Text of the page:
I’ve been trying to work on developing a instructional routine that I can pass on to the other instructors in our introductory college physics course. The instructional routine pertains to getting students engaged in problem-solving, and is intended to give them an alternative process to our Department’s typical routine.
So what’s our typical routine? Our typical routine, which certainly isn’t horrible, is “Example Problem –> Whiteboard Problem”. That is, the instructor poses a word problem, models how to solve the word problem, and then students are posed a similar word problem and are asked to solve it collaboratively on whiteboards, following the general process. This can go pretty well or pretty so-so depending on a lot of the details, but one of the biggest pitfalls can be this:
- The process can put students into “Monkey see, Monkey do” mode, where they expect to mindless follow the algorithm their teacher teaches them.
So here’s the basic routine I’ve been working on (for which there are many variants),
First: Posing the Qualitative Scenario (with or without a question)
An example might be, “If we go outside and throw a ball as hard as we can, will it go high enough to get on top of the roof?”
Second: Making the Scenario a Problem
The qualitative scenario begs the question, “It depends”, so in the routine you typically ask students to think about what it depends on. It helps me to explicitly ask, “What information would we want to know about the situation to help decide?”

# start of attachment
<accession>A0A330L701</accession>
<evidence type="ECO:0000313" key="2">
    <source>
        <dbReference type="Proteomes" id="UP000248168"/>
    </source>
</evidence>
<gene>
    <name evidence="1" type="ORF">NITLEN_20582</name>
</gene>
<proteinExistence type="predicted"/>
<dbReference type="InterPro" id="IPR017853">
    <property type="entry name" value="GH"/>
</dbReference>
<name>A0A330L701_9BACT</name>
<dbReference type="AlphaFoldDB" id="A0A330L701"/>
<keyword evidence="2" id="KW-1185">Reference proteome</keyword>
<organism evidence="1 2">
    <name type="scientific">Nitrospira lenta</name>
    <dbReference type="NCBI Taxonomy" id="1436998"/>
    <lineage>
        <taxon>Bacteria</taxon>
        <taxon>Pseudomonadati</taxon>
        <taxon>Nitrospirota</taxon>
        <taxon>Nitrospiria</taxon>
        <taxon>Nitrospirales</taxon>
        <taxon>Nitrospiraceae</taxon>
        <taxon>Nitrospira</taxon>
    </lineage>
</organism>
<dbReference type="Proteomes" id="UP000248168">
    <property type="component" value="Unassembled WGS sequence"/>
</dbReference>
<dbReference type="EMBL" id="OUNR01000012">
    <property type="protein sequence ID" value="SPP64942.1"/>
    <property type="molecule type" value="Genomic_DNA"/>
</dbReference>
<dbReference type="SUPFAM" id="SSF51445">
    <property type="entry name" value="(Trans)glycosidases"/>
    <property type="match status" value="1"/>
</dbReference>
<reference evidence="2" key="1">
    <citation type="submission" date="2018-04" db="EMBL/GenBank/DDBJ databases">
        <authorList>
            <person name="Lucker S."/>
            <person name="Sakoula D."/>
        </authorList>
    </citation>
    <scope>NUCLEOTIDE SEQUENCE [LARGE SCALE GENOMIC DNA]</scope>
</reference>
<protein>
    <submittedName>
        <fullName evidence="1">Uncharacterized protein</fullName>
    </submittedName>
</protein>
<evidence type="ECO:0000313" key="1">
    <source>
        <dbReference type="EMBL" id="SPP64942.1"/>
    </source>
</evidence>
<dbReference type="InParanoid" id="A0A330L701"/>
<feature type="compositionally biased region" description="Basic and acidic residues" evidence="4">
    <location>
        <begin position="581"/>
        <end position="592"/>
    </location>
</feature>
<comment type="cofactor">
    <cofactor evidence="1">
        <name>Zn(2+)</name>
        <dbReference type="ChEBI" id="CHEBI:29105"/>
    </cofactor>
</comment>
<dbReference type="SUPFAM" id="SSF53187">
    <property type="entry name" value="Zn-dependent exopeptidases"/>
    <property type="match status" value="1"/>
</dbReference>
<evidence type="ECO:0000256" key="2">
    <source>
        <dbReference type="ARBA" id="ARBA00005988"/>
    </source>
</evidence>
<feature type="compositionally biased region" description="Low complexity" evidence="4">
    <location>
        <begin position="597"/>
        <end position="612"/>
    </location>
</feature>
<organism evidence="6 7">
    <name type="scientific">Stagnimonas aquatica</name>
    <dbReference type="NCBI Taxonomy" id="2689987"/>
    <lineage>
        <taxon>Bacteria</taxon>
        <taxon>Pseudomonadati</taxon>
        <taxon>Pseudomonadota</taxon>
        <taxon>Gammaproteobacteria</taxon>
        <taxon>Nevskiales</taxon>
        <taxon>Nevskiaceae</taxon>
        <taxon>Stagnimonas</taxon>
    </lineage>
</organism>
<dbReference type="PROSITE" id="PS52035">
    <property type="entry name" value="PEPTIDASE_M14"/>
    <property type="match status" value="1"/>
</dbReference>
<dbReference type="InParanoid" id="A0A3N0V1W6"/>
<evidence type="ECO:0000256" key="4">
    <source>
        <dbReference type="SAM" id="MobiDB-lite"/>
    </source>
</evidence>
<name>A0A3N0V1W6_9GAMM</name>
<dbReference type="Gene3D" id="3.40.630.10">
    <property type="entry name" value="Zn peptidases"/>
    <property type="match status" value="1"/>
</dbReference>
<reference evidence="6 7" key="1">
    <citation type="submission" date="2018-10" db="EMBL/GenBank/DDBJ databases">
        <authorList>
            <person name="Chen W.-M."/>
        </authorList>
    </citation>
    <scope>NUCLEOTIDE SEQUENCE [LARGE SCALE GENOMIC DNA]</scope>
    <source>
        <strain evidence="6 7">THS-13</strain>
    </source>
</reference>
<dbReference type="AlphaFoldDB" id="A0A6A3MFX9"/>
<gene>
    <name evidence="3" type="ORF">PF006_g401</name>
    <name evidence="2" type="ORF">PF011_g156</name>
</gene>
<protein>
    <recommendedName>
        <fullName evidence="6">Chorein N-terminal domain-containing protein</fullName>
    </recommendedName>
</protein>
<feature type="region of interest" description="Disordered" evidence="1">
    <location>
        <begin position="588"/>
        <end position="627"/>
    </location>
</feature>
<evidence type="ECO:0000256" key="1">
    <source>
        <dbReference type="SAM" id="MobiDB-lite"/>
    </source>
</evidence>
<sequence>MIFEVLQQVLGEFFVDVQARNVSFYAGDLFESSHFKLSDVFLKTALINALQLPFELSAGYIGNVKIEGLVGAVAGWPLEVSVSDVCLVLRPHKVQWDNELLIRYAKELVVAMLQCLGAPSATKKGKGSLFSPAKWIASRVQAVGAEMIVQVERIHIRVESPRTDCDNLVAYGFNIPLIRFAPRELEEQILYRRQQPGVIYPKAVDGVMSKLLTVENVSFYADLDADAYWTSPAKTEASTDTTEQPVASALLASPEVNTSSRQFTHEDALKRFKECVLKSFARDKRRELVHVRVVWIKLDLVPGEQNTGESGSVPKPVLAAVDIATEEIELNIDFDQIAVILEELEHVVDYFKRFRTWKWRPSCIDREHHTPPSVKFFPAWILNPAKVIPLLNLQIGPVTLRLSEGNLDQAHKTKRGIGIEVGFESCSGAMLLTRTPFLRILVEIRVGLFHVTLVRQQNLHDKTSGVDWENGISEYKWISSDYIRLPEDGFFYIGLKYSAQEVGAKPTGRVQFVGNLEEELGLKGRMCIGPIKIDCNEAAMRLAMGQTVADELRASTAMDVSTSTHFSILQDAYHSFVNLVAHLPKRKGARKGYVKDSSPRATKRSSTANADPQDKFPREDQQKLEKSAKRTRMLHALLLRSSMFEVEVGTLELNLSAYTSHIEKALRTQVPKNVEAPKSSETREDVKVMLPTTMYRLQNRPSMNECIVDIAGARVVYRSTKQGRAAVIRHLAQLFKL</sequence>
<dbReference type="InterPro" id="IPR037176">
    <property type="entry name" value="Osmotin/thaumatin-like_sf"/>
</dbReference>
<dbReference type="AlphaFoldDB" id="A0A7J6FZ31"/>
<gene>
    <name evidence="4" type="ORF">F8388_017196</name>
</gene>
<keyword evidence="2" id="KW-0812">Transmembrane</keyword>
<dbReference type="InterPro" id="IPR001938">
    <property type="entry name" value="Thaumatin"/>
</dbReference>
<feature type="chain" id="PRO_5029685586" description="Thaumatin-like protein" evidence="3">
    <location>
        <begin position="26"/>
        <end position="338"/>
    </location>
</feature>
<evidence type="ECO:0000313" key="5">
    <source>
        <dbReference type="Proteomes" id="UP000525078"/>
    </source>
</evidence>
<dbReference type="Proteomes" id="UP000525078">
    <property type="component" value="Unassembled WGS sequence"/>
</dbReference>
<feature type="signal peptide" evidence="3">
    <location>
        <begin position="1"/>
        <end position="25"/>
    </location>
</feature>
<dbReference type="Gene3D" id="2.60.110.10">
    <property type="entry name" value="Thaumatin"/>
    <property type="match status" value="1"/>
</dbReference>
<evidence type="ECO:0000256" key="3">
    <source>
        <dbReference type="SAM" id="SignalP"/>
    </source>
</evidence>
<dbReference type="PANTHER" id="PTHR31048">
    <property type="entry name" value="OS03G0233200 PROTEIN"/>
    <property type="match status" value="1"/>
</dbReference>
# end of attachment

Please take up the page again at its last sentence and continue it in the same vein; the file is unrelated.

For the situation with throwing the ball above, I have gotten the following:
- How tall the building is?
- How tall the person is?
- How fast the person throws the ball?
- What the weather conditions are?
- What type of ball is being thrown?
The instructor’s job is to “catch every contribution” and to either press the student connect it to disciplinary constructs or to offer a connection. One can ask follow ups, such as “Can you tell us why you think the height of the person matters?”, or weigh in yourself (e.g., “Yeah, that makes sense, a taller person might have an easier time getting). In the above scenario, we had just talked about the conditions for free-fall, so I helped to offer the last two as information that would help us to know whether the conditions were or were not consistent with free-fall assumption. Depending on how much scaffolding you want at this time, you might connect each of those to constructs you’ve talked about like, “initial velocity”, “initial position”, but you might not.
The next task is to decide how that information will be gathered. I suggest one of three things can be done (or even some combination)
- Estimating (e.g, how fast does a car go on a typical highway)
- Measuring (e.g., using photogate to measure launch velocity.”
- Researching (e.g., what are typical car braking accelerations.)
For the example above, I asked students to estimate the building height, person height, and initial velocity, and to also come up with a specific ball / weather that they think would be fairly consistent with free-fall. This is a good exercise in estimating but also in understanding the assumptions that go behind a particular model.